The Gentleman and I celebrated the fact that we were both home from work before 7:00 p.m. on Wednesday night by heading into Berkeley for a fun night out, eating tater tots.
Why did we celebrate with tater tots? I had texted him, “let’s do something fun tonight!” and he replied, “let’s get tater tots in Berkeley and then go to half-price books!” and so we did.
|text text texting my cutie|
|Well golly, I am cute|
These aren’t your first grade cafeteria taters. They were crispy and dense and delicious. But I was ravenous, at which point anything is delicious, which explains why I was very impressed by ketchup at the time as well.
The Gentleman walked around half-price books looking for good cheap records (we have a fantastic record collection that needs to get even more fantastic) while I searched for a sports section to see if any fun running books could be browsed. I couldn't find one, so I gave up and wandered into the law section, which turned out to mostly be legal thrillers. Everywhere else I turned was vampire books and young adult fiction (redundant?). Everywhere I turned. It was that or cookbooks. Which reminded me I was still hungry, so we got pizza.
The point of this was to say, I love when weeknights don’t feel like weeknights. We fall into a routine during the week, and weeknights are usually a blur of eating and unwinding before going to sleep to start it all over again.
I visited the track this morning, and settled on 11x400m. I haven’t done 400m repeats in a couple months, and one thing I forgot about them…is…how relative easy they are.
They can and should hurt for those very few seconds when you hit the 300m mark, your legs burning up, and you can’t wait to hear your watch beep after hitting 0.25 miles. But in general, 400 meters goes by so quickly that there isn’t a whole lot of time to feel them hurt. I also find that they because they are are so short, the recovery is rapid and I quickly lose any memory of the previous repeat being anything but easy.
81; 82; 82; 82; 80; 82; 81; 81; 79; 80; 78
(and a 12th half-hearted repeat at 83 to burn out my leftover steam)
Like whoa, I finally hit the sub-80 second 400m barrier! I was wondering when that would happen.
I intended to do 10 repeats, then needed to do the 11th because I wasn’t feeling properly spent. I tried to whip out a 12th repeat but kind of decided otherwise halfway through. Slow jog of ½ lap in between each repeat.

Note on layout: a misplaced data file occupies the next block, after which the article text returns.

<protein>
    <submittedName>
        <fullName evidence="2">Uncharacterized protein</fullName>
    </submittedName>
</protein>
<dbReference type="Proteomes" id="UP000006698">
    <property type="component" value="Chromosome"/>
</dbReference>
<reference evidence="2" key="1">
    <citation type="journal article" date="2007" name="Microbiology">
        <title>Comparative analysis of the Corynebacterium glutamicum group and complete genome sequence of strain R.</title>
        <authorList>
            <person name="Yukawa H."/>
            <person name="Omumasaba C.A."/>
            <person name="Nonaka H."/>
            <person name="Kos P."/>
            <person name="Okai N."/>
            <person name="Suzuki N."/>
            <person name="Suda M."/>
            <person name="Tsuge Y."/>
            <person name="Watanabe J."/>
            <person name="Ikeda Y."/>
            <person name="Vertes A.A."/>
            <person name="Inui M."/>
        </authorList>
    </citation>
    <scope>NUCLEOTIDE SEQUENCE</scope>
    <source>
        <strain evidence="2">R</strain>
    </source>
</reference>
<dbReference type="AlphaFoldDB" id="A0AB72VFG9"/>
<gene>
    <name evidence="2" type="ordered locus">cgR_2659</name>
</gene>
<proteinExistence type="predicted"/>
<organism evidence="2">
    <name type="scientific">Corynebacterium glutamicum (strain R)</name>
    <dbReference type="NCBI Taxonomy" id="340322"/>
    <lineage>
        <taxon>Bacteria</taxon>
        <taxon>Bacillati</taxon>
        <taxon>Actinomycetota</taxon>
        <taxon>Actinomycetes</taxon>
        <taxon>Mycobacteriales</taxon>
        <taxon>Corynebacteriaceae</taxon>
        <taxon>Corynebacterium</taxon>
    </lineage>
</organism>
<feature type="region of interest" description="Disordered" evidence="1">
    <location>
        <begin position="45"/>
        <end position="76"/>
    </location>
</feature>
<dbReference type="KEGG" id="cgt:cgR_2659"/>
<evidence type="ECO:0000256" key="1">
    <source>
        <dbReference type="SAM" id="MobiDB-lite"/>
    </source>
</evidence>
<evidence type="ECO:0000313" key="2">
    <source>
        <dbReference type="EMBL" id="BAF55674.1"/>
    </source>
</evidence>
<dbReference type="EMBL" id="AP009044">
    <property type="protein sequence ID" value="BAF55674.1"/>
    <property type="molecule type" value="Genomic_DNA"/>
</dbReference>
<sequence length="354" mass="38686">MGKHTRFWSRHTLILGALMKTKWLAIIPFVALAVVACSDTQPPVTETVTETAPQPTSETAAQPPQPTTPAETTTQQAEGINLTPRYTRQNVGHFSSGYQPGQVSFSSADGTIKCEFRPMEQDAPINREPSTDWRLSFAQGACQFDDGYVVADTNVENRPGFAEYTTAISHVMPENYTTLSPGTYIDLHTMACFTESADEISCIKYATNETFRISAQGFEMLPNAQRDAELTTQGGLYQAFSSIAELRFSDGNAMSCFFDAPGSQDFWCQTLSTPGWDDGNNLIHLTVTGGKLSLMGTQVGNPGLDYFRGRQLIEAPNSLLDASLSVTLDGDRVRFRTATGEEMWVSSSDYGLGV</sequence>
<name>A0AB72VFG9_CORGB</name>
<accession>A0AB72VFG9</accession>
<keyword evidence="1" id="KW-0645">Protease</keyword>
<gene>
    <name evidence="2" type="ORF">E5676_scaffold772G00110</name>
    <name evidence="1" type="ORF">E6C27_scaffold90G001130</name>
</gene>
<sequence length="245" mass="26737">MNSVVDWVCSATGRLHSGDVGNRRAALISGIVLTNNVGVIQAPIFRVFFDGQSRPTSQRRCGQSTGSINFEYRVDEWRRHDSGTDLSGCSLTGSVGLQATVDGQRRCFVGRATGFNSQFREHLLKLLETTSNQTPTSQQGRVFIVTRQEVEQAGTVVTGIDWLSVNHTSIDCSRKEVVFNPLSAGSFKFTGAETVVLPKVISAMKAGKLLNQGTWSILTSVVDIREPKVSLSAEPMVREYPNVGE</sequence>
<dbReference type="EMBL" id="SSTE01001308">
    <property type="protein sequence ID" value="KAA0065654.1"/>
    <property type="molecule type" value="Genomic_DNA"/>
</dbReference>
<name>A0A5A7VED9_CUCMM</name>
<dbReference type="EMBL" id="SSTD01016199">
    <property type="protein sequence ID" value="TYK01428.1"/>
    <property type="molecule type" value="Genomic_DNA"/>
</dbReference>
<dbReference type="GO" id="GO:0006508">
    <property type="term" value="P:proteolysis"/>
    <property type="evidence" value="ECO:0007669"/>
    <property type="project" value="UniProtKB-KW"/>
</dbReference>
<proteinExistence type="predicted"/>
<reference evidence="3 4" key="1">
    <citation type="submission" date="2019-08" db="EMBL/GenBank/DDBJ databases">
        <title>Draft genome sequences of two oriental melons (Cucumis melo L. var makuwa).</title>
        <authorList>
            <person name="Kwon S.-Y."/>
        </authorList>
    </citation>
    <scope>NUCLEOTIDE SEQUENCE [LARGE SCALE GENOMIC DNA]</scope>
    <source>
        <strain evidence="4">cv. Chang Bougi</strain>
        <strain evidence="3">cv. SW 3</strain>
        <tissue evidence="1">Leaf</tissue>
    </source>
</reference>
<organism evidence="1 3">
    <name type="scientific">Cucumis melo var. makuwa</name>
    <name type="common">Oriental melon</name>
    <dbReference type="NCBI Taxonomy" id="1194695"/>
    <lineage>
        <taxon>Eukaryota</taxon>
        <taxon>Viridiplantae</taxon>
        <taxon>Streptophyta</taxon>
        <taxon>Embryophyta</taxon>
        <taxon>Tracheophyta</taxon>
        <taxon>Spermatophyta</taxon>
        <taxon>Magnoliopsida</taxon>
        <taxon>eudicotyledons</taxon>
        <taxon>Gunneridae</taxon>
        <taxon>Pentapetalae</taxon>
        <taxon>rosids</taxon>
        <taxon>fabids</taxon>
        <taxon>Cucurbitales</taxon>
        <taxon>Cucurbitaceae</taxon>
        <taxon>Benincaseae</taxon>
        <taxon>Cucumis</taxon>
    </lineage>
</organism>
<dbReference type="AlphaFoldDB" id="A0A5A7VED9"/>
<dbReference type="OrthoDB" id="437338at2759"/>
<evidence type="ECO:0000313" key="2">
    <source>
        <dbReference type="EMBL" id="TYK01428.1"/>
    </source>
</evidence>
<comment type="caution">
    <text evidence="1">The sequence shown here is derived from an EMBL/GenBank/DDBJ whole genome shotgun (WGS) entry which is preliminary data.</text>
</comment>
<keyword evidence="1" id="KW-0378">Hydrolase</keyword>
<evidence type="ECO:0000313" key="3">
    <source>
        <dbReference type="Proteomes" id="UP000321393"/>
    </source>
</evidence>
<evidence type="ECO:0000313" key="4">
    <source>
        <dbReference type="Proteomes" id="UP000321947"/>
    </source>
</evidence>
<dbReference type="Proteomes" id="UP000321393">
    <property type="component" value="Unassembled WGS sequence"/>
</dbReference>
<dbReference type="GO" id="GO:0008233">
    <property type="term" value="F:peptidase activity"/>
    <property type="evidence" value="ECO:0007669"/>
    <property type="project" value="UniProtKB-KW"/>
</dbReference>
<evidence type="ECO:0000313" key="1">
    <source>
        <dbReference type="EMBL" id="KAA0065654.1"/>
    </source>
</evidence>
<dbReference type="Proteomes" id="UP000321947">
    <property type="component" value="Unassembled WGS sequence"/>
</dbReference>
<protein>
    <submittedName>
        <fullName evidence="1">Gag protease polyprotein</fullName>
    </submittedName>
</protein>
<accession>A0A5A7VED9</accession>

Here’s what I think. These splits would suggest that I am just as strong, if not stronger, than I was several months ago when I was hitting the track regularly. I was around 80-82 seconds per repeat at that time. But I can tell I’m not yet back where I was.
So in conclusion, I doubt that 400m repeats are a good predictor of capability for distances like a full or half marathon. I think they are probably helpful for getting your legs used to a faster turnover, but not an indicator of stamina or strength or any other element that is necessary for runs that last longer than one lap.
Another thing that has been happening a lot lately during runs is that I have been running into spiders. And their webs. People aren’t getting up early enough to walk their dogs and break the seal of spiderwebs before me. Spiders usually start coming out in late September/early October.
I have a mild-to-medium spider phobia. If I force myself to think logically about spiders, I think I could stay calm and not squeal and shudder when I find one in our apartment. But at this point it feels like second nature that it’s what I do, I freak out when I see a spider. I’m trying to change this, because I really don’t think it is a true phobia, just a freak-out habit that has been reinforced by heroes like the Gentleman saving the day with a tissue (yes, we are bug killers, I have never been that person who grabs a jar to trap a bug and set it free outside). And I'm trying to change this because in a parallel universe I hate idiots who squeal over bugs.
|oh dear nightmare|
|Why is this a running theme where we smile cute right before being ATTACKED by an insanely huge spider!?|
Of late, when I am running outside, and I suddenly feel that stringy wispy creepy web string hit my arm or legs or face, I focus and make myself think, “IT’S OK! STAY CALM! We’re good. Keep running. Calmly check yourself to make sure the spider isn’t laying eggs in your ear. Peel the web off. It’s ok.”
That works for about 10 seconds. Then I start to lose it a little.
What was that I felt on my head? IS THAT A SPIDER? Swat, swat, swat. Nothing there. Wait, I feel something on my neck, WHAT IS THAT!? Swat, swat, swat.
So I run and swat for a good five minutes. Because somewhere deep inside, I know that if I ran into a web, there is a very good chance that the spider was latched onto that web, but I can never seem to figure out where on my body it is. Never find it. Creepy suckers.
The honest thing that tends to help me not hate spiders with the heat of one thousand suns, is to think of Charlotte’s Web. That spider, whether or not voiced by Julia Roberts, is sweet and wise and beautiful and has adorable swinging babies, and I empathize with her plight of having people hate her and trying to ruin her web. Charlotte, I can deal with.
But remember what spiders actually look like? Monsters come to life. Science fiction killers.
Do you have any true phobias? Have you gotten over it, and if so, teach me how….